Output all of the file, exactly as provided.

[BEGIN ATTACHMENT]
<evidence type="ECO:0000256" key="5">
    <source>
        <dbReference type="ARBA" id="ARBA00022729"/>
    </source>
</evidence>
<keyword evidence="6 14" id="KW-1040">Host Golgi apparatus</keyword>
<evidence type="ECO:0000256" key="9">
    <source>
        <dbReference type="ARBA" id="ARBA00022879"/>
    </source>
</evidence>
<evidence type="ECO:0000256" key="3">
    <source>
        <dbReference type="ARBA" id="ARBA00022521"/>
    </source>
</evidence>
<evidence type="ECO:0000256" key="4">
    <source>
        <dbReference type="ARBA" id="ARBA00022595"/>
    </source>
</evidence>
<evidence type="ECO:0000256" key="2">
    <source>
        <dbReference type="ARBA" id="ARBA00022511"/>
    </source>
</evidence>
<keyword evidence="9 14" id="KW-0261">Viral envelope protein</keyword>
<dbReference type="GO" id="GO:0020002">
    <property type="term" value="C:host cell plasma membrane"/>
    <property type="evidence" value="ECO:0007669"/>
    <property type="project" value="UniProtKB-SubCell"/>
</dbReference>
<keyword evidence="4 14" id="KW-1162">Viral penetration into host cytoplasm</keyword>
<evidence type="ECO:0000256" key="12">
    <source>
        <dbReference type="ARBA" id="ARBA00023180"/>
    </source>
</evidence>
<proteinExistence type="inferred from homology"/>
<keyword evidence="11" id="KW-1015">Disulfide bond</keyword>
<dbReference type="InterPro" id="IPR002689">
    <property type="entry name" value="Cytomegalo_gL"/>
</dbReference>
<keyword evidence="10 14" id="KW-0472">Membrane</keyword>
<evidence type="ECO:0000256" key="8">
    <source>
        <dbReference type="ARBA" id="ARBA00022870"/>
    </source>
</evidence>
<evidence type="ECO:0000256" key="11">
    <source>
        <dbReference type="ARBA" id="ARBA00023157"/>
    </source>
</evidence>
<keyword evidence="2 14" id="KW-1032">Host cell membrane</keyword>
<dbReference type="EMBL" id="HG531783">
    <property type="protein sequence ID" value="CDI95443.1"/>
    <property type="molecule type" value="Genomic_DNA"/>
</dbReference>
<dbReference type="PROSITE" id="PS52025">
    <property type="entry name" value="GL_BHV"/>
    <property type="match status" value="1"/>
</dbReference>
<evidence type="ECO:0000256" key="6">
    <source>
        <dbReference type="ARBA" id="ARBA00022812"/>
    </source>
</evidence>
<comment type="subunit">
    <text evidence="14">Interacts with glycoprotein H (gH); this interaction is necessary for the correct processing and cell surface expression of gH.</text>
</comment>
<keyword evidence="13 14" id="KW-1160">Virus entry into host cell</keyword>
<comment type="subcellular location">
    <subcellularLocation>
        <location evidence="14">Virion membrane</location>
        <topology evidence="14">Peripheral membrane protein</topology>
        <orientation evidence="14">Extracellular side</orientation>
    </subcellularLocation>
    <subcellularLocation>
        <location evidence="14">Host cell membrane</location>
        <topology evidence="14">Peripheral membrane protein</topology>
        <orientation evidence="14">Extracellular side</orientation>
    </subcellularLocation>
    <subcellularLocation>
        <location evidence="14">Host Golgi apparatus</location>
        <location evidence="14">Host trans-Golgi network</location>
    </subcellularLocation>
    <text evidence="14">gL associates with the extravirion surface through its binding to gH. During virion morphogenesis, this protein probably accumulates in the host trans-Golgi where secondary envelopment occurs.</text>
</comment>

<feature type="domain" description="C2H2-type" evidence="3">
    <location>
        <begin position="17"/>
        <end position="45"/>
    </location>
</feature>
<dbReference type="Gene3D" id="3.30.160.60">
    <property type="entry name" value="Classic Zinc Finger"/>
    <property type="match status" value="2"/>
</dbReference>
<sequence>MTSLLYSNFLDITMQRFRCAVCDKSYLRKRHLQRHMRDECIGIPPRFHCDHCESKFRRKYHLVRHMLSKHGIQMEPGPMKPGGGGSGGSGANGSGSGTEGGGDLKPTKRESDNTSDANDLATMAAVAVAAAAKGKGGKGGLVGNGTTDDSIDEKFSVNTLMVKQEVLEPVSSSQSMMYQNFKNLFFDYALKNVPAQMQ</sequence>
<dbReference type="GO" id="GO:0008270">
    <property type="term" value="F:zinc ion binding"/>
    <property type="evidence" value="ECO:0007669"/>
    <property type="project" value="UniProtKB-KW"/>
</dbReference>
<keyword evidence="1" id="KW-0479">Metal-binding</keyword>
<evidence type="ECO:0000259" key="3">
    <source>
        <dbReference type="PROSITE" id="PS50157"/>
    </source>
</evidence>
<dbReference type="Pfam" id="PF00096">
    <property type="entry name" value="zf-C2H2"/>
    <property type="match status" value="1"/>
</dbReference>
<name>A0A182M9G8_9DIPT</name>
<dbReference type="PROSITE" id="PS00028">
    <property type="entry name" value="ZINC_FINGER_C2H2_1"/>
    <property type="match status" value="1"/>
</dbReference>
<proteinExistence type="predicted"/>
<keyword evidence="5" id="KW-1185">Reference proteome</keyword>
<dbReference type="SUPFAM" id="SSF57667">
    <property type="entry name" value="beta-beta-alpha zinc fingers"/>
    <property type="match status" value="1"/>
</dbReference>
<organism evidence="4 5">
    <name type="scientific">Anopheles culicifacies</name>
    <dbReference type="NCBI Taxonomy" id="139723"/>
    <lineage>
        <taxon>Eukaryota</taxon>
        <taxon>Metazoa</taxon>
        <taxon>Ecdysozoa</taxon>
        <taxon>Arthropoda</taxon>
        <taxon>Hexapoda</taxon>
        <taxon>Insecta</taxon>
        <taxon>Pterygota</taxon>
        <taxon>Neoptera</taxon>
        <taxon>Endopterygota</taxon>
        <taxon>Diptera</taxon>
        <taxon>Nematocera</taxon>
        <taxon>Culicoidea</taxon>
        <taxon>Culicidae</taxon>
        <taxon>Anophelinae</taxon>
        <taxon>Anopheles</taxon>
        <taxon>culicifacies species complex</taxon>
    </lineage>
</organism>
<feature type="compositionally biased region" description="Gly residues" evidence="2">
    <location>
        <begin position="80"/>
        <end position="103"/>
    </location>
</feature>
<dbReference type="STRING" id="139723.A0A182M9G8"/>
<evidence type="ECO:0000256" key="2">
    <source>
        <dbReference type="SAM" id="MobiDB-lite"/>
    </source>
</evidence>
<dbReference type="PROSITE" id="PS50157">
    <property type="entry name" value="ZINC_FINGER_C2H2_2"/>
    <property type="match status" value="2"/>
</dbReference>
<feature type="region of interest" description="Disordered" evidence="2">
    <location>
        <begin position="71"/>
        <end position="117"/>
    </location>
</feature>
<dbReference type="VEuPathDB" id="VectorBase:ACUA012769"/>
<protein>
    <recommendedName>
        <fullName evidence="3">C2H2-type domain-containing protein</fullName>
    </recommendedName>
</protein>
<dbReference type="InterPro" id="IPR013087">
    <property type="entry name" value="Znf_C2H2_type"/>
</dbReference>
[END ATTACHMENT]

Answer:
<evidence type="ECO:0000256" key="5">
    <source>
        <dbReference type="ARBA" id="ARBA00022729"/>
    </source>
</evidence>
<keyword evidence="6 14" id="KW-1040">Host Golgi apparatus</keyword>
<evidence type="ECO:0000256" key="9">
    <source>
        <dbReference type="ARBA" id="ARBA00022879"/>
    </source>
</evidence>
<evidence type="ECO:0000256" key="3">
    <source>
        <dbReference type="ARBA" id="ARBA00022521"/>
    </source>
</evidence>
<evidence type="ECO:0000256" key="4">
    <source>
        <dbReference type="ARBA" id="ARBA00022595"/>
    </source>
</evidence>
<evidence type="ECO:0000256" key="2">
    <source>
        <dbReference type="ARBA" id="ARBA00022511"/>
    </source>
</evidence>
<keyword evidence="9 14" id="KW-0261">Viral envelope protein</keyword>
<dbReference type="GO" id="GO:0020002">
    <property type="term" value="C:host cell plasma membrane"/>
    <property type="evidence" value="ECO:0007669"/>
    <property type="project" value="UniProtKB-SubCell"/>
</dbReference>
<keyword evidence="4 14" id="KW-1162">Viral penetration into host cytoplasm</keyword>
<evidence type="ECO:0000256" key="12">
    <source>
        <dbReference type="ARBA" id="ARBA00023180"/>
    </source>
</evidence>
<proteinExistence type="inferred from homology"/>
<keyword evidence="11" id="KW-1015">Disulfide bond</keyword>
<dbReference type="InterPro" id="IPR002689">
    <property type="entry name" value="Cytomegalo_gL"/>
</dbReference>
<keyword evidence="10 14" id="KW-0472">Membrane</keyword>
<evidence type="ECO:0000256" key="8">
    <source>
        <dbReference type="ARBA" id="ARBA00022870"/>
    </source>
</evidence>
<evidence type="ECO:0000256" key="11">
    <source>
        <dbReference type="ARBA" id="ARBA00023157"/>
    </source>
</evidence>
<keyword evidence="2 14" id="KW-1032">Host cell membrane</keyword>
<dbReference type="EMBL" id="HG531783">
    <property type="protein sequence ID" value="CDI95443.1"/>
    <property type="molecule type" value="Genomic_DNA"/>
</dbReference>
<dbReference type="PROSITE" id="PS52025">
    <property type="entry name" value="GL_BHV"/>
    <property type="match status" value="1"/>
</dbReference>
<evidence type="ECO:0000256" key="6">
    <source>
        <dbReference type="ARBA" id="ARBA00022812"/>
    </source>
</evidence>
<comment type="subunit">
    <text evidence="14">Interacts with glycoprotein H (gH); this interaction is necessary for the correct processing and cell surface expression of gH.</text>
</comment>
<keyword evidence="13 14" id="KW-1160">Virus entry into host cell</keyword>
<comment type="subcellular location">
    <subcellularLocation>
        <location evidence="14">Virion membrane</location>
        <topology evidence="14">Peripheral membrane protein</topology>
        <orientation evidence="14">Extracellular side</orientation>
    </subcellularLocation>
    <subcellularLocation>
        <location evidence="14">Host cell membrane</location>
        <topology evidence="14">Peripheral membrane protein</topology>
        <orientation evidence="14">Extracellular side</orientation>
    </subcellularLocation>
    <subcellularLocation>
        <location evidence="14">Host Golgi apparatus</location>
        <location evidence="14">Host trans-Golgi network</location>
    </subcellularLocation>
    <text evidence="14">gL associates with the extravirion surface through its binding to gH. During virion morphogenesis, this protein probably accumulates in the host trans-Golgi where secondary envelopment occurs.</text>
</comment>

<feature type="domain" description="C2H2-type" evidence="3">
    <location>
        <begin position="17"/>
        <end position="45"/>
    </location>
</feature>
<dbReference type="Gene3D" id="3.30.160.60">
    <property type="entry name" value="Classic Zinc Finger"/>
    <property type="match status" value="2"/>
</dbReference>
<sequence>MTSLLYSNFLDITMQRFRCAVCDKSYLRKRHLQRHMRDECIGIPPRFHCDHCESKFRRKYHLVRHMLSKHGIQMEPGPMKPGGGGSGGSGANGSGSGTEGGGDLKPTKRESDNTSDANDLATMAAVAVAAAAKGKGGKGGLVGNGTTDDSIDEKFSVNTLMVKQEVLEPVSSSQSMMYQNFKNLFFDYALKNVPAQMQ</sequence>
<dbReference type="GO" id="GO:0008270">
    <property type="term" value="F:zinc ion binding"/>
    <property type="evidence" value="ECO:0007669"/>
    <property type="project" value="UniProtKB-KW"/>
</dbReference>
<keyword evidence="1" id="KW-0479">Metal-binding</keyword>
<evidence type="ECO:0000259" key="3">
    <source>
        <dbReference type="PROSITE" id="PS50157"/>
    </source>
</evidence>
<dbReference type="Pfam" id="PF00096">
    <property type="entry name" value="zf-C2H2"/>
    <property type="match status" value="1"/>
</dbReference>
<name>A0A182M9G8_9DIPT</name>
<dbReference type="PROSITE" id="PS00028">
    <property type="entry name" value="ZINC_FINGER_C2H2_1"/>
    <property type="match status" value="1"/>
</dbReference>
<proteinExistence type="predicted"/>
<keyword evidence="5" id="KW-1185">Reference proteome</keyword>
<dbReference type="SUPFAM" id="SSF57667">
    <property type="entry name" value="beta-beta-alpha zinc fingers"/>
    <property type="match status" value="1"/>
</dbReference>
<organism evidence="4 5">
    <name type="scientific">Anopheles culicifacies</name>
    <dbReference type="NCBI Taxonomy" id="139723"/>
    <lineage>
        <taxon>Eukaryota</taxon>
        <taxon>Metazoa</taxon>
        <taxon>Ecdysozoa</taxon>
        <taxon>Arthropoda</taxon>
        <taxon>Hexapoda</taxon>
        <taxon>Insecta</taxon>
        <taxon>Pterygota</taxon>
        <taxon>Neoptera</taxon>
        <taxon>Endopterygota</taxon>
        <taxon>Diptera</taxon>
        <taxon>Nematocera</taxon>
        <taxon>Culicoidea</taxon>
        <taxon>Culicidae</taxon>
        <taxon>Anophelinae</taxon>
        <taxon>Anopheles</taxon>
        <taxon>culicifacies species complex</taxon>
    </lineage>
</organism>
<feature type="compositionally biased region" description="Gly residues" evidence="2">
    <location>
        <begin position="80"/>
        <end position="103"/>
    </location>
</feature>
<dbReference type="STRING" id="139723.A0A182M9G8"/>
<evidence type="ECO:0000256" key="2">
    <source>
        <dbReference type="SAM" id="MobiDB-lite"/>
    </source>
</evidence>
<dbReference type="PROSITE" id="PS50157">
    <property type="entry name" value="ZINC_FINGER_C2H2_2"/>
    <property type="match status" value="2"/>
</dbReference>
<feature type="region of interest" description="Disordered" evidence="2">
    <location>
        <begin position="71"/>
        <end position="117"/>
    </location>
</feature>
<dbReference type="VEuPathDB" id="VectorBase:ACUA012769"/>
<protein>
    <recommendedName>
        <fullName evidence="3">C2H2-type domain-containing protein</fullName>
    </recommendedName>
</protein>
<dbReference type="InterPro" id="IPR013087">
    <property type="entry name" value="Znf_C2H2_type"/>
</dbReference>